The authors of this blog post first presented the Hungarian Easy Language map in 2021 (Horváth & Ladányi 2021a). About two years have now passed since the manuscript was completed. In the last chapter of the paper, we discussed the future. We stated that we considered it essential to have a set of rules adaptable to the specific features of the Hungarian language. We wrote about training courses for people with intellectual disabilities. We wrote about planning conferences. And we also wrote about the need for literary works to be remodelled in a simple, easily understandable way. We would now like to report on these developments.
About the rule systems available in Hungarian
In Hungary, we mainly use the Inclusion Europe code of practice, published in 2009 (Inclusion Europe & ÉFOÉSZ 2009). We consider it important that additional codes of practice are made available. Therefore, we have translated the guidelines of the International Federation of Library Associations and Organisations, published in 2010 (Nomura, Nielsen, & Tronbacke 2010), into Hungarian. The collection of texts to which these guidelines belong is the first to contain Hungarian translations of scientific research reports published in English in Hungary (Horváth & Ladányi 2021b).
With the permission of the Finnish Easy Language non-profit organisation ‘Selkokeskus’, we have also translated the Easy Finnish Indicator 2.0 guide into Hungarian. It is currently undergoing linguistic and professional proofreading, but will soon be available to professionals and interested parties in the field.
In cooperation with the Petőfi Literary Museum in Budapest, we have developed guidelines for the simple/easy-to-understand reinterpretation of literary works and the simple/easy-to-understand illustrations of such works, based on Finnish and German models (Hennig & Jacob 2022; Uotila 2019) (Horváth, Nemes-Jakab & Pechan 2022).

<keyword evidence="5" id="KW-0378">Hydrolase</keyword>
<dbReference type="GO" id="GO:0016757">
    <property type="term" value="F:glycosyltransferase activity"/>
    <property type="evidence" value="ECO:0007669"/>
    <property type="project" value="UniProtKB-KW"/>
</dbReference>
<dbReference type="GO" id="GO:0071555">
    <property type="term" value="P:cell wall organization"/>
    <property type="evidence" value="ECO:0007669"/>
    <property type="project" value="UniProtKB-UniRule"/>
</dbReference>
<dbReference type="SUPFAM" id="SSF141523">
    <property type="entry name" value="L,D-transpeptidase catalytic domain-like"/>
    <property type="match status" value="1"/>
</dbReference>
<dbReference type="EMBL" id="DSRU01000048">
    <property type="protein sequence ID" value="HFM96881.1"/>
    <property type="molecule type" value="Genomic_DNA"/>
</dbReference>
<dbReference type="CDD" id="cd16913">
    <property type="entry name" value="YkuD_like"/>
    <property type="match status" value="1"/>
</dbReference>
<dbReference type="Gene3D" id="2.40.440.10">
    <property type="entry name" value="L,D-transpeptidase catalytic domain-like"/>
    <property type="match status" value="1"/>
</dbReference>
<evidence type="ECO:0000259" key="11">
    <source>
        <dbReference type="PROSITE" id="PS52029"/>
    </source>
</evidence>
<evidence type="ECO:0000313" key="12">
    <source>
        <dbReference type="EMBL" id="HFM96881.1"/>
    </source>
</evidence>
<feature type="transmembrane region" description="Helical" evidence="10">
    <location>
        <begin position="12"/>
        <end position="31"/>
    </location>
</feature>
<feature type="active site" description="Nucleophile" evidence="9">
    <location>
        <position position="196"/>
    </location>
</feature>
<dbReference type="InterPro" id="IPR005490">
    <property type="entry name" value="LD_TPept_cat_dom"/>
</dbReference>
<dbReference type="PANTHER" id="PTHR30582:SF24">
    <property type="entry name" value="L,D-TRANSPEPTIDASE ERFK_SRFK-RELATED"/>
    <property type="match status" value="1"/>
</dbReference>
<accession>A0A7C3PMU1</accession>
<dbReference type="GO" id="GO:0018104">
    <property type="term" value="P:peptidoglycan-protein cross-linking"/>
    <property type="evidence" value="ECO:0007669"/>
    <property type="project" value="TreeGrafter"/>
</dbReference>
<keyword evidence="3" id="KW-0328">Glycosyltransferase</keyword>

In 2022, the Association for People with Intellectual Disabilities of Csongrád County, Szeged, accredited the ‘Easy to Understand? Accessible through training!’ course. The 22-hour training course was completed by eight students the same year. Since then, certified persons with intellectual disabilities have been involved in checking the comprehensibility of texts and illustrations received from various clients, as paid work (e.g. Petőfi Literary Museum in Budapest: János Vitéz simply / easily understandable or the texts of permanent exhibitions of the Kassák Museum in Budapest and the Ethnographic Museum in Budapest, which will open on 1 September 2023).
In 2021 and 2022, the Eötvös Loránd University Bárczi Gusztáv Faculty of Special Needs Education held an online professional conference, where Easy Language was a priority in terms of accessibility. The special feature of the professional event was that it was the first in Hungary to address the topic of Easy Language as an independent theme. In addition to sharing practical experiences, its focus was on current knowledge of professional theory.
Rewriting literary works
We have already referred several times to our cooperation with the Petőfi Literary Museum in Budapest. Sándor Petőfi is a famous Hungarian poet. The 200th anniversary of his birth was celebrated on 1 January 2023. To mark the occasion, a simple, easy-to-understand ‘translation’ was produced of one of his most famous narrative poems in verse, János the Valiant. This poem is compulsory reading in grades five to six of the Hungarian school system. A contemporary Hungarian writer, Gergely Nógrádi, rewrote the descriptive parts of the poem in prose form and the dialogues in verse. The text is accompanied by a very carefully designed, easy-to-understand illustration by Panni Bodonyi, to support the interpretation of the text by pupils with intellectual disabilities. The illustration has received great praised. Ilona Sallai and Zsolt Cziráki checked the comprehensibility of the text and the illustration (Petőfi, Nógrádi & Bodonyi 2022).